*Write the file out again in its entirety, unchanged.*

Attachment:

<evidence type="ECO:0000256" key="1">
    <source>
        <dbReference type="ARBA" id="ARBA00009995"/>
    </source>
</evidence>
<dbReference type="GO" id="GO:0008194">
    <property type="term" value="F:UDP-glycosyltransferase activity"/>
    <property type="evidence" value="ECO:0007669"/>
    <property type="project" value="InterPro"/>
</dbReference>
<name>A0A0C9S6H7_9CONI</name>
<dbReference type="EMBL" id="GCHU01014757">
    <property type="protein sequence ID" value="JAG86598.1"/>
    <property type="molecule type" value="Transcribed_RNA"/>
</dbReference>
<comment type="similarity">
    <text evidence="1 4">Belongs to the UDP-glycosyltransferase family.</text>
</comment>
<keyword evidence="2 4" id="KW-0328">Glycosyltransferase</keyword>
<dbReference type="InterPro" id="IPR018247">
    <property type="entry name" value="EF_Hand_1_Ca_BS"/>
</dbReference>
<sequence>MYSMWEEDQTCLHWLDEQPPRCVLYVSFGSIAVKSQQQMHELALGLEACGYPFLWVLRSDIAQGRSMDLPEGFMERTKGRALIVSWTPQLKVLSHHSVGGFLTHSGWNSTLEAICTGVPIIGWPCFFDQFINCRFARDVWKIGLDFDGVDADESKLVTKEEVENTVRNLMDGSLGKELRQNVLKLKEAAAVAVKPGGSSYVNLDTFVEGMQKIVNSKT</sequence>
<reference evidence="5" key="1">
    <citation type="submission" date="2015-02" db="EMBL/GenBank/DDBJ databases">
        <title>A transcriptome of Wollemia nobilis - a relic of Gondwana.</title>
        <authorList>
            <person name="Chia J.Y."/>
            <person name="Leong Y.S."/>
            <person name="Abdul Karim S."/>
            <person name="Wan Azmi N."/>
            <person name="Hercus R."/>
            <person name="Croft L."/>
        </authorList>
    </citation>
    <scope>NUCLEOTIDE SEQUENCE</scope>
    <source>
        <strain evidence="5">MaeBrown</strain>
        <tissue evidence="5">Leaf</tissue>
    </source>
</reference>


<evidence type="ECO:0000256" key="1">
    <source>
        <dbReference type="ARBA" id="ARBA00009995"/>
    </source>
</evidence>
<dbReference type="GO" id="GO:0008194">
    <property type="term" value="F:UDP-glycosyltransferase activity"/>
    <property type="evidence" value="ECO:0007669"/>
    <property type="project" value="InterPro"/>
</dbReference>
<name>A0A0C9S6H7_9CONI</name>
<dbReference type="EMBL" id="GCHU01014757">
    <property type="protein sequence ID" value="JAG86598.1"/>
    <property type="molecule type" value="Transcribed_RNA"/>
</dbReference>
<comment type="similarity">
    <text evidence="1 4">Belongs to the UDP-glycosyltransferase family.</text>
</comment>
<keyword evidence="2 4" id="KW-0328">Glycosyltransferase</keyword>
<dbReference type="InterPro" id="IPR018247">
    <property type="entry name" value="EF_Hand_1_Ca_BS"/>
</dbReference>
<sequence>MYSMWEEDQTCLHWLDEQPPRCVLYVSFGSIAVKSQQQMHELALGLEACGYPFLWVLRSDIAQGRSMDLPEGFMERTKGRALIVSWTPQLKVLSHHSVGGFLTHSGWNSTLEAICTGVPIIGWPCFFDQFINCRFARDVWKIGLDFDGVDADESKLVTKEEVENTVRNLMDGSLGKELRQNVLKLKEAAAVAVKPGGSSYVNLDTFVEGMQKIVNSKT</sequence>
<reference evidence="5" key="1">
    <citation type="submission" date="2015-02" db="EMBL/GenBank/DDBJ databases">
        <title>A transcriptome of Wollemia nobilis - a relic of Gondwana.</title>
        <authorList>
            <person name="Chia J.Y."/>
            <person name="Leong Y.S."/>
            <person name="Abdul Karim S."/>
            <person name="Wan Azmi N."/>
            <person name="Hercus R."/>
            <person name="Croft L."/>
        </authorList>
    </citation>
    <scope>NUCLEOTIDE SEQUENCE</scope>
    <source>
        <strain evidence="5">MaeBrown</strain>
        <tissue evidence="5">Leaf</tissue>
    </source>
</reference>